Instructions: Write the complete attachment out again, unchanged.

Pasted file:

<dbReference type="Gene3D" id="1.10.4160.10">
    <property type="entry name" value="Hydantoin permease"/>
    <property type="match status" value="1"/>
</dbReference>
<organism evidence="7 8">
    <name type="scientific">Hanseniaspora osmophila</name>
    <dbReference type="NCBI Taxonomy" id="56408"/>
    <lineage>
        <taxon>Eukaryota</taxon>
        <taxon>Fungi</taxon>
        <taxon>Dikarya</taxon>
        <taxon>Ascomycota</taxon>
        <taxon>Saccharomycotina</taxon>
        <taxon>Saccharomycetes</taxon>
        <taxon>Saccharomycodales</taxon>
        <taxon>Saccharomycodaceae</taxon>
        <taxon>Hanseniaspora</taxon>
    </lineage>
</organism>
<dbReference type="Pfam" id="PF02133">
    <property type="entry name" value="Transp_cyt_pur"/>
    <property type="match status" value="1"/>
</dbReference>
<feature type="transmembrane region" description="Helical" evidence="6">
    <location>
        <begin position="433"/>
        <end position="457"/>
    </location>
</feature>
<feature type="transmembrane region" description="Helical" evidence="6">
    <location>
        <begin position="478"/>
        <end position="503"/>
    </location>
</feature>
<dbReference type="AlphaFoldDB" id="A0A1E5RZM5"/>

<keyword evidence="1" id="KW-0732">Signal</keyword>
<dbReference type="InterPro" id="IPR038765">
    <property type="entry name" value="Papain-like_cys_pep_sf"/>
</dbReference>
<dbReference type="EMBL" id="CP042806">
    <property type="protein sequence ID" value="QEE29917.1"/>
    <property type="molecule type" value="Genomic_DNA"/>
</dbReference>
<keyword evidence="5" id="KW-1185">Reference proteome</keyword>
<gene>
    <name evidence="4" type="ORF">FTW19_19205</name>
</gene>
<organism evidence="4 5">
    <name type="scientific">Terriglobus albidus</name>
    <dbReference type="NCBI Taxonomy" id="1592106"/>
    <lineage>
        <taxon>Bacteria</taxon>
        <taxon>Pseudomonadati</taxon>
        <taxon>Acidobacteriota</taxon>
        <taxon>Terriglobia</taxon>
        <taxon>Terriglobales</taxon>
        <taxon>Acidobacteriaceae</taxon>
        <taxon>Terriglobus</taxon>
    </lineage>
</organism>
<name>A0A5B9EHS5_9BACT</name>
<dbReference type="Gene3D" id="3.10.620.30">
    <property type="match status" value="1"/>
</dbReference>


<dbReference type="Gene3D" id="1.10.4160.10">
    <property type="entry name" value="Hydantoin permease"/>
    <property type="match status" value="1"/>
</dbReference>
<organism evidence="7 8">
    <name type="scientific">Hanseniaspora osmophila</name>
    <dbReference type="NCBI Taxonomy" id="56408"/>
    <lineage>
        <taxon>Eukaryota</taxon>
        <taxon>Fungi</taxon>
        <taxon>Dikarya</taxon>
        <taxon>Ascomycota</taxon>
        <taxon>Saccharomycotina</taxon>
        <taxon>Saccharomycetes</taxon>
        <taxon>Saccharomycodales</taxon>
        <taxon>Saccharomycodaceae</taxon>
        <taxon>Hanseniaspora</taxon>
    </lineage>
</organism>
<dbReference type="Pfam" id="PF02133">
    <property type="entry name" value="Transp_cyt_pur"/>
    <property type="match status" value="1"/>
</dbReference>
<feature type="transmembrane region" description="Helical" evidence="6">
    <location>
        <begin position="433"/>
        <end position="457"/>
    </location>
</feature>
<feature type="transmembrane region" description="Helical" evidence="6">
    <location>
        <begin position="478"/>
        <end position="503"/>
    </location>
</feature>
<dbReference type="AlphaFoldDB" id="A0A1E5RZM5"/>

<keyword evidence="1" id="KW-0732">Signal</keyword>
<dbReference type="InterPro" id="IPR038765">
    <property type="entry name" value="Papain-like_cys_pep_sf"/>
</dbReference>
<dbReference type="EMBL" id="CP042806">
    <property type="protein sequence ID" value="QEE29917.1"/>
    <property type="molecule type" value="Genomic_DNA"/>
</dbReference>
<keyword evidence="5" id="KW-1185">Reference proteome</keyword>
<gene>
    <name evidence="4" type="ORF">FTW19_19205</name>
</gene>
<organism evidence="4 5">
    <name type="scientific">Terriglobus albidus</name>
    <dbReference type="NCBI Taxonomy" id="1592106"/>
    <lineage>
        <taxon>Bacteria</taxon>
        <taxon>Pseudomonadati</taxon>
        <taxon>Acidobacteriota</taxon>
        <taxon>Terriglobia</taxon>
        <taxon>Terriglobales</taxon>
        <taxon>Acidobacteriaceae</taxon>
        <taxon>Terriglobus</taxon>
    </lineage>
</organism>
<name>A0A5B9EHS5_9BACT</name>
<dbReference type="Gene3D" id="3.10.620.30">
    <property type="match status" value="1"/>
</dbReference>